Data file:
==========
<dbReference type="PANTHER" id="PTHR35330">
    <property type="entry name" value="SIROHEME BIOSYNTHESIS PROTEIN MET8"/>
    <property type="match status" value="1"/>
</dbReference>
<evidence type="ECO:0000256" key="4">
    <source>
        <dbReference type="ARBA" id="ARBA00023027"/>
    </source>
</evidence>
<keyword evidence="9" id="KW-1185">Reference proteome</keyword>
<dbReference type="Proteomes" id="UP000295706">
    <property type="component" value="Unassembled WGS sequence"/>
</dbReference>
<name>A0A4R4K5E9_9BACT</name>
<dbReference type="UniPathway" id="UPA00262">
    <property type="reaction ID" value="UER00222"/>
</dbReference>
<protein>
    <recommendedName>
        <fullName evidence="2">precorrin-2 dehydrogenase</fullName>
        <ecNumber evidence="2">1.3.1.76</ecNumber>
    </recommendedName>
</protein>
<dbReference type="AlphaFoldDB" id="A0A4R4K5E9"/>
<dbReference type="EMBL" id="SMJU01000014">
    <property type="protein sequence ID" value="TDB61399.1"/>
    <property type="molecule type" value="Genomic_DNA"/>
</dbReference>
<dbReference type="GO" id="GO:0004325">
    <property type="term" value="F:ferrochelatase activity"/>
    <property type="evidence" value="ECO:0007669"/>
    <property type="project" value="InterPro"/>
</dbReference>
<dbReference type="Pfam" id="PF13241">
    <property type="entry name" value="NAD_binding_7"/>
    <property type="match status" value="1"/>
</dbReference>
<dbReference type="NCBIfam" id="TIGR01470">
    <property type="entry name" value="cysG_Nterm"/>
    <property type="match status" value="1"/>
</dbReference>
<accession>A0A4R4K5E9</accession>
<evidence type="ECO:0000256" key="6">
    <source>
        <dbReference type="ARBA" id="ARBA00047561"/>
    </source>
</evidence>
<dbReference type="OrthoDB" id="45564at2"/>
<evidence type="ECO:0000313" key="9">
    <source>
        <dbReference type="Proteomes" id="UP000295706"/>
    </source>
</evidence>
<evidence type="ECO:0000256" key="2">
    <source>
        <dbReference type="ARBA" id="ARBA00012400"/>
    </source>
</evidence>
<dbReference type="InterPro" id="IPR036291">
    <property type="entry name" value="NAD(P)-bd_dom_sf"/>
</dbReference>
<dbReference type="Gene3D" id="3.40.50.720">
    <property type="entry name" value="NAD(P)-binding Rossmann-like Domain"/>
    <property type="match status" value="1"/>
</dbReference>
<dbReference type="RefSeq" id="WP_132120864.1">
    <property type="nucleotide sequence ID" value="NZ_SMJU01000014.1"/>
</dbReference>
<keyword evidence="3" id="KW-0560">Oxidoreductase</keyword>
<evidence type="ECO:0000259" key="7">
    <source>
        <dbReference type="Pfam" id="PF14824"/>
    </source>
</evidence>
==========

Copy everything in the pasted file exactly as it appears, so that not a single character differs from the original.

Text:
<dbReference type="PANTHER" id="PTHR35330">
    <property type="entry name" value="SIROHEME BIOSYNTHESIS PROTEIN MET8"/>
    <property type="match status" value="1"/>
</dbReference>
<evidence type="ECO:0000256" key="4">
    <source>
        <dbReference type="ARBA" id="ARBA00023027"/>
    </source>
</evidence>
<keyword evidence="9" id="KW-1185">Reference proteome</keyword>
<dbReference type="Proteomes" id="UP000295706">
    <property type="component" value="Unassembled WGS sequence"/>
</dbReference>
<name>A0A4R4K5E9_9BACT</name>
<dbReference type="UniPathway" id="UPA00262">
    <property type="reaction ID" value="UER00222"/>
</dbReference>
<protein>
    <recommendedName>
        <fullName evidence="2">precorrin-2 dehydrogenase</fullName>
        <ecNumber evidence="2">1.3.1.76</ecNumber>
    </recommendedName>
</protein>
<dbReference type="AlphaFoldDB" id="A0A4R4K5E9"/>
<dbReference type="EMBL" id="SMJU01000014">
    <property type="protein sequence ID" value="TDB61399.1"/>
    <property type="molecule type" value="Genomic_DNA"/>
</dbReference>
<dbReference type="GO" id="GO:0004325">
    <property type="term" value="F:ferrochelatase activity"/>
    <property type="evidence" value="ECO:0007669"/>
    <property type="project" value="InterPro"/>
</dbReference>
<dbReference type="Pfam" id="PF13241">
    <property type="entry name" value="NAD_binding_7"/>
    <property type="match status" value="1"/>
</dbReference>
<dbReference type="NCBIfam" id="TIGR01470">
    <property type="entry name" value="cysG_Nterm"/>
    <property type="match status" value="1"/>
</dbReference>
<accession>A0A4R4K5E9</accession>
<evidence type="ECO:0000256" key="6">
    <source>
        <dbReference type="ARBA" id="ARBA00047561"/>
    </source>
</evidence>
<dbReference type="OrthoDB" id="45564at2"/>
<evidence type="ECO:0000313" key="9">
    <source>
        <dbReference type="Proteomes" id="UP000295706"/>
    </source>
</evidence>
<evidence type="ECO:0000256" key="2">
    <source>
        <dbReference type="ARBA" id="ARBA00012400"/>
    </source>
</evidence>
<dbReference type="InterPro" id="IPR036291">
    <property type="entry name" value="NAD(P)-bd_dom_sf"/>
</dbReference>
<dbReference type="Gene3D" id="3.40.50.720">
    <property type="entry name" value="NAD(P)-binding Rossmann-like Domain"/>
    <property type="match status" value="1"/>
</dbReference>
<dbReference type="RefSeq" id="WP_132120864.1">
    <property type="nucleotide sequence ID" value="NZ_SMJU01000014.1"/>
</dbReference>
<keyword evidence="3" id="KW-0560">Oxidoreductase</keyword>
<evidence type="ECO:0000259" key="7">
    <source>
        <dbReference type="Pfam" id="PF14824"/>
    </source>
</evidence>